By Katie L. Strong
Humans love Sriracha sauce, and the pleasurable, painful sensation that makes us want to slather tacos, rice and barbecue with it and other spicy condiments comes down to one molecule: capsaicin.
Professors Jie Zheng and Vladimir Yarov-Yarovoy at UC Davis, in collaboration with researchers in China, recently got an unprecedented, close-up view of this molecule, as well as what happens inside our bodies when we eat the spicy foods that contain it.
Cracking the code on how this spice affects the body could do more than satisfy culinary curiosity: It could help scientists design medication for a broad array of ailments, such as those related to cardiac dysfunction, neurological disorders and chronic pain.
“We can eventually use this method in the future to design new, more selective drugs that would have less side effects for patients,” Yarov-Yarovoy said. “That’s where we’re going.”
“People have known for many, many years that capsaicin works on this channel to open it, but there is no structural understanding of how capsaicin binds to it and how capsaicin opens the channel,” said Fan Yang, a post-doctoral researcher in Zheng’s lab.
To determine why capsaicin causes the sensation of spiciness, researchers created a video based on computational modeling of the tiny, atomic interactions between capsaicin and the channel it interacts with.
“The capsaicin molecule in the binding pocket is not staying there stationary,” Zheng said. “In fact, a part of the molecule, the tail as we call it, is waving about like seaweed in water. If the tail is waving about, it is just like when you take a picture of somebody who is moving. You get a fuzzy picture, and we had a fuzzy picture of capsaicin.”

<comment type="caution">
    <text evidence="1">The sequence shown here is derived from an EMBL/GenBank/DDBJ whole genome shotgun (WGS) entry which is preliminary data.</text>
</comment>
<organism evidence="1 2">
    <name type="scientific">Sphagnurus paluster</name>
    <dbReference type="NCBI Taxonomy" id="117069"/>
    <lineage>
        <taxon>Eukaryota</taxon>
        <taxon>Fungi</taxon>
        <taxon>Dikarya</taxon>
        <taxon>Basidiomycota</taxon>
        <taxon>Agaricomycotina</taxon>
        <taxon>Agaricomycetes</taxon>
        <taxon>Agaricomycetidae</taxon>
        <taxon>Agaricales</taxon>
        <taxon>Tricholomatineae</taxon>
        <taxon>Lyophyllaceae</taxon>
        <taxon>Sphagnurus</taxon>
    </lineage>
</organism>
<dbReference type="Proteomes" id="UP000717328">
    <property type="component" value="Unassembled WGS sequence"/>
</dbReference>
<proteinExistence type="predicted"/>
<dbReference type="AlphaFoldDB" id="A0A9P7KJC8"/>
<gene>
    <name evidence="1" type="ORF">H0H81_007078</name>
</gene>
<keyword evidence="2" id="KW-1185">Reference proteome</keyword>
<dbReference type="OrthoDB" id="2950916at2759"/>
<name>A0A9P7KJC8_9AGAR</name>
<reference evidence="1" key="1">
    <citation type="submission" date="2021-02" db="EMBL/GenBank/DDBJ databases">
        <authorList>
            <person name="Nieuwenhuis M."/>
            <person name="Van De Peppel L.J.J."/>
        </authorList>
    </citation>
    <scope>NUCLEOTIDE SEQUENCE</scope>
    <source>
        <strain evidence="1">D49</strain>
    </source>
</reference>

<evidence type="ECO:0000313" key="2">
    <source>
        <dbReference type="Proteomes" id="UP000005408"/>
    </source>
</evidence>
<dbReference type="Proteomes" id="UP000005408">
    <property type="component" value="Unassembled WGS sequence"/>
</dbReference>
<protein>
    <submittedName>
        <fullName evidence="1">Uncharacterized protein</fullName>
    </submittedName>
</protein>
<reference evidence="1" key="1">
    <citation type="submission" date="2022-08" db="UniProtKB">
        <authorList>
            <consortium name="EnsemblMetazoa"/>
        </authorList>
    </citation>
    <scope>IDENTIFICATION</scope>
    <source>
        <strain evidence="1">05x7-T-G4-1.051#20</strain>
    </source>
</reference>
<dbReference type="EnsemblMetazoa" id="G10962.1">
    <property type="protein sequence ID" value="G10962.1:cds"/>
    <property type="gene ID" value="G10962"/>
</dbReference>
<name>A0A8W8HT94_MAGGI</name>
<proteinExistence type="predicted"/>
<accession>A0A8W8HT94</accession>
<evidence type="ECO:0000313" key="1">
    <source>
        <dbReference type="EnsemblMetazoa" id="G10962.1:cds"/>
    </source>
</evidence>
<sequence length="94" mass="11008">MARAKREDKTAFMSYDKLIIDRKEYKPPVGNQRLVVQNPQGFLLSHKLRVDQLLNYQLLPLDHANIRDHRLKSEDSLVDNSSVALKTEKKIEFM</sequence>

Results from this work help explain why capsaicin from hot peppers causes a burning sensation, but sweet peppers do not. The chemical compound in sweet peppers, called capsiate, has an oxygen where capsaicin has a nitrogen. This chemical difference, although small, determines how our heat sensor reacts. On the Scoville scale for chemicals, which measures pungency of spicy foods, capsiate has a rating of 16,000 Scoville heat units, while capsaicin comes in 10 times stronger.
The study also helps elucidate why humans are sensitive to capsaicin, but other species, such as birds, are insensitive. In fact, humans are the only species in the world that intentionally seek out the enjoyable pain of spiciness.
Capsaicin’s spiciness provides a protective element to pepper plants, but if this protection were extended to birds, it would stop birds from helping to spread its seeds. Birds have the same ion channel that we do, but there are small differences where capsaicin interacts, meaning that birds do not feel spiciness like we do.
Ion channel dysfunction is related to diseases of the heart, brain, muscles and other essential components of our body, meaning that this work may help pave the way for more effective medications that treat a variety of ailments.
A number of drugs exert their effects by interacting with ion channels. The epilepsy medication carbamazepine (Tegretol) influences an ion channel in the brain, while the anti-arrhythmic drug flecainide (Tambocor) targets an ion channel in the heart. The commonly administered drug lidocaine (Lidoderm) behaves as an anesthetic by blocking a specific ion channel related to pain.
Structural modeling done in the Yarov-Yarovoy and Zheng labs, which is allowing us to visualize the ion channels as never before, is focused on developing new, effective drugs for ion channels like those already approved.
“Even though there are a lot of details that we still need to figure out, we start to see the picture, and this is the most beautiful thing to us,” Zheng said.